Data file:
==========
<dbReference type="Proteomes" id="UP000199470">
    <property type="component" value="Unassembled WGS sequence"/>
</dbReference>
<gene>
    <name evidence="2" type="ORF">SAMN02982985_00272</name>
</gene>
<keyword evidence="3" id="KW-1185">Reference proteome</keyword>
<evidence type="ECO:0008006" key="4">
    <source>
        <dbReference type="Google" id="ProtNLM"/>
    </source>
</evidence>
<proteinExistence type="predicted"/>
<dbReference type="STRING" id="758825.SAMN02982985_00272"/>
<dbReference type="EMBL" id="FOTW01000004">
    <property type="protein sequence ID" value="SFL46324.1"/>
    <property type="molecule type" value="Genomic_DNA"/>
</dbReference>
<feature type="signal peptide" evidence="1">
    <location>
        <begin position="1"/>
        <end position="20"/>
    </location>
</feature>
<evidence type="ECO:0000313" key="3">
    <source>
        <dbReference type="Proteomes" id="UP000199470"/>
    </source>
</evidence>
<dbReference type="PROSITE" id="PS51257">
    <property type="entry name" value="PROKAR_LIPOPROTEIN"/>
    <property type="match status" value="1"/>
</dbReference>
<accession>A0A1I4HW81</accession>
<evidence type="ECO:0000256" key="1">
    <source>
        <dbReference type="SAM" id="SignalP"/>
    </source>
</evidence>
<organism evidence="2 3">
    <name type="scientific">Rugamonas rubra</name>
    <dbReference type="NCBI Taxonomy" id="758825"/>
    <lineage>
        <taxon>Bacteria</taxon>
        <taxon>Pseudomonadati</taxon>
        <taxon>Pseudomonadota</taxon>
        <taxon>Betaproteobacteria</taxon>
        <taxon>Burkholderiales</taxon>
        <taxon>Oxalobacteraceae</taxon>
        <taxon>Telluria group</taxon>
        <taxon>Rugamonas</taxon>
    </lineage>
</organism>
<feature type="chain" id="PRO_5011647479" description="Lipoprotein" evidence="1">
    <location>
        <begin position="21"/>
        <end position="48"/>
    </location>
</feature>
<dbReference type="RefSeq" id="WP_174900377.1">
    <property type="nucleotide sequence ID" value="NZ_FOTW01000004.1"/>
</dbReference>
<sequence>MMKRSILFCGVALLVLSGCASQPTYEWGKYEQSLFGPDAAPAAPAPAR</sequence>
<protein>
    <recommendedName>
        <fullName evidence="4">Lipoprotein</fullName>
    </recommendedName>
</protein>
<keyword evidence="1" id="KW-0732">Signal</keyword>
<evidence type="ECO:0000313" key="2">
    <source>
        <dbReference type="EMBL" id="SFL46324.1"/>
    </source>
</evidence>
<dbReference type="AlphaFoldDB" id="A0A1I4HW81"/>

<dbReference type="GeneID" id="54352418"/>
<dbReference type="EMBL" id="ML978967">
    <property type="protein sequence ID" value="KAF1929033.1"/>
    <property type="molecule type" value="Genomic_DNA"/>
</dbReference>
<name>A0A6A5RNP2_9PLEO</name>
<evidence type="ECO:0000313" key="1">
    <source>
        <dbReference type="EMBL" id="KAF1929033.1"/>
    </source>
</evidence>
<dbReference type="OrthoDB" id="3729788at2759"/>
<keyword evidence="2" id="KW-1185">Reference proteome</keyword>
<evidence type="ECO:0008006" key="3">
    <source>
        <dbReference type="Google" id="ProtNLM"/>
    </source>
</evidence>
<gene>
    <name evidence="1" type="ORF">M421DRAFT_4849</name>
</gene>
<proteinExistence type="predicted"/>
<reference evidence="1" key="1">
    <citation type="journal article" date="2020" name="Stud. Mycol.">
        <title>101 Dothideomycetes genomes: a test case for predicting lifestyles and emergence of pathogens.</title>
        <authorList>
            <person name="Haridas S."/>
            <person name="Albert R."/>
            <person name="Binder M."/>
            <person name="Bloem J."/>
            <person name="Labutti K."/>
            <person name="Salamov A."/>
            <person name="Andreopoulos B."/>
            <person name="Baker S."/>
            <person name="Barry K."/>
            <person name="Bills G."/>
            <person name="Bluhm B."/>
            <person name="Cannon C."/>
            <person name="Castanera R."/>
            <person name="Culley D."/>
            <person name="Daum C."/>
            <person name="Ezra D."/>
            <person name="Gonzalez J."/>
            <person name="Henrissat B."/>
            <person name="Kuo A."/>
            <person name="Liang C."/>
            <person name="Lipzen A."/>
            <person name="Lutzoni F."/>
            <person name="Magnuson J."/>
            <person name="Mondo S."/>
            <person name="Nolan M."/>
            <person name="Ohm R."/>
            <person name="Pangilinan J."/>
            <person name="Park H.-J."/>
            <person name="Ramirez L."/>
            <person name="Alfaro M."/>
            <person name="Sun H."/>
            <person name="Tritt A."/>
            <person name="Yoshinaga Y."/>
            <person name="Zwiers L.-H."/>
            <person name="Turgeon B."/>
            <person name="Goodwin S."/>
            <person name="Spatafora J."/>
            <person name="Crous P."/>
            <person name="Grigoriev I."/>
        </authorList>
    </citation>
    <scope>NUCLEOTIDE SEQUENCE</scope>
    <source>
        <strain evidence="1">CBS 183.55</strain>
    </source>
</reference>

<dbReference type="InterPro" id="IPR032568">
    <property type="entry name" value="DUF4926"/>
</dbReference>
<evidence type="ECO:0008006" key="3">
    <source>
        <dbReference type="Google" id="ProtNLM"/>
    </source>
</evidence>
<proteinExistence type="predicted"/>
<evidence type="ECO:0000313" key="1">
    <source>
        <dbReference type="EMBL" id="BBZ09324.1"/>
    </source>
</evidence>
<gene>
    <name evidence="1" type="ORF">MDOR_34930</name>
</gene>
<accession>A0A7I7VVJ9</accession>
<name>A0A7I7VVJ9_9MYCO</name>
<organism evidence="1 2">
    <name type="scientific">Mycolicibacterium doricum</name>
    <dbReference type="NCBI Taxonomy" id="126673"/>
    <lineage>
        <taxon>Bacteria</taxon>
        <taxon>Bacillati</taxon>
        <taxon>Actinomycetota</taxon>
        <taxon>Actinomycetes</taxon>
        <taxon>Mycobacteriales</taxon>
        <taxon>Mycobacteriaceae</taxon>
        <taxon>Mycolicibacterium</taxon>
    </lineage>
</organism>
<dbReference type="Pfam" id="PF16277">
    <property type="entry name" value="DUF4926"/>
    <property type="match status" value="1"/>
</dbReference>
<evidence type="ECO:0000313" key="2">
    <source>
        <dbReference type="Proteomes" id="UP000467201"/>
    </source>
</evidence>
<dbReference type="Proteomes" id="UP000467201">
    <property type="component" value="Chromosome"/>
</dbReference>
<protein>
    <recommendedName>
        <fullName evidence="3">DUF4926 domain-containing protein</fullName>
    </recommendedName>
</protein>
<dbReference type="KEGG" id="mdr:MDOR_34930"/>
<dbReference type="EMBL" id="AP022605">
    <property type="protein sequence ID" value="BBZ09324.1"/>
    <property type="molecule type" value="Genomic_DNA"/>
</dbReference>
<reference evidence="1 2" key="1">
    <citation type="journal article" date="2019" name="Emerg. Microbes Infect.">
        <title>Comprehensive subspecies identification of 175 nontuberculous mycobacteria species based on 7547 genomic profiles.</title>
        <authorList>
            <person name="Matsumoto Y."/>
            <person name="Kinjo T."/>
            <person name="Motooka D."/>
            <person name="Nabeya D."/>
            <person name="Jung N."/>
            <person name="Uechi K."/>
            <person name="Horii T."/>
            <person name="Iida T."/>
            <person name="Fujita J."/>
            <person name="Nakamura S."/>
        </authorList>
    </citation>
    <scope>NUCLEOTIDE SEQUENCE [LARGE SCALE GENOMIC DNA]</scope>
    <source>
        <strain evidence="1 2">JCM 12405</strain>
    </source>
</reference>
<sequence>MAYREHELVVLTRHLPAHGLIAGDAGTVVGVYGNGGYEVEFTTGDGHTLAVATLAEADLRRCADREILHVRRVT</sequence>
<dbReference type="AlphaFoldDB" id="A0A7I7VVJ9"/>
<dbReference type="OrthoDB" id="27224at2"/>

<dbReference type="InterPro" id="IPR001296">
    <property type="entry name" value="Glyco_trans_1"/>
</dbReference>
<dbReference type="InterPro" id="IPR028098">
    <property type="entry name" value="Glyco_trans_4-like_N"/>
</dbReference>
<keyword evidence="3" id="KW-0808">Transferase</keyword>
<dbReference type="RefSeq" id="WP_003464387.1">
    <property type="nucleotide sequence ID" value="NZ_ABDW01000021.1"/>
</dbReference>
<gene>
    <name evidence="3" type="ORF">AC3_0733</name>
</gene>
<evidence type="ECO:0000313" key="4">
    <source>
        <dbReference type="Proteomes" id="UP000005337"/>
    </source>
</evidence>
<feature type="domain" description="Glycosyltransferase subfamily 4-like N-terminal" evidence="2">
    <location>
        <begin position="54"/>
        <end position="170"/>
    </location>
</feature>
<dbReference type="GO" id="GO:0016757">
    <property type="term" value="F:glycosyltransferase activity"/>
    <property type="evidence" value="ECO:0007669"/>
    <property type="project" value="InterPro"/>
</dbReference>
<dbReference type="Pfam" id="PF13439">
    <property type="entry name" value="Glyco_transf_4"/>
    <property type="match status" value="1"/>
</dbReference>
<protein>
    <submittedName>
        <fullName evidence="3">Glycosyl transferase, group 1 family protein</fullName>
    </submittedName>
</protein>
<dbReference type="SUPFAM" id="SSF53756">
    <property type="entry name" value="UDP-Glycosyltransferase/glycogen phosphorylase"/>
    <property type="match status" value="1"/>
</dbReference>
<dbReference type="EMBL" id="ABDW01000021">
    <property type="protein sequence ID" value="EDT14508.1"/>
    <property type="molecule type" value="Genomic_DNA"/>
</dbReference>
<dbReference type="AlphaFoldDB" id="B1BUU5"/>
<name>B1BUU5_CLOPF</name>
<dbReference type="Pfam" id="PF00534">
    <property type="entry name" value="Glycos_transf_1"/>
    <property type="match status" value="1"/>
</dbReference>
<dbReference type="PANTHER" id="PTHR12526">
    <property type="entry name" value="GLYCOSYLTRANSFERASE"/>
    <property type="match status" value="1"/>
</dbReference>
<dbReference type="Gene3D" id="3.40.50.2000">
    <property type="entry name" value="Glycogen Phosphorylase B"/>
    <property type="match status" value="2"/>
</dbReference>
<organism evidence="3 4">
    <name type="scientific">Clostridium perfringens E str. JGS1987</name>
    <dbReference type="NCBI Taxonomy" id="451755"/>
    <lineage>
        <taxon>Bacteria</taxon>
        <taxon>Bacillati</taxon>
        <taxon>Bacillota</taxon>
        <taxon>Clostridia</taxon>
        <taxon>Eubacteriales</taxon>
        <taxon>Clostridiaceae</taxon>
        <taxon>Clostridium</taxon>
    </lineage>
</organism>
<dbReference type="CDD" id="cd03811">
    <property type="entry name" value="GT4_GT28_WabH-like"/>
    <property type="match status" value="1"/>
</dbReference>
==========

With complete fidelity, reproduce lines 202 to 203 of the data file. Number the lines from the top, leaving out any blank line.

<reference evidence="1 2" key="1">
    <citation type="journal article" date="2019" name="Emerg. Microbes Infect.">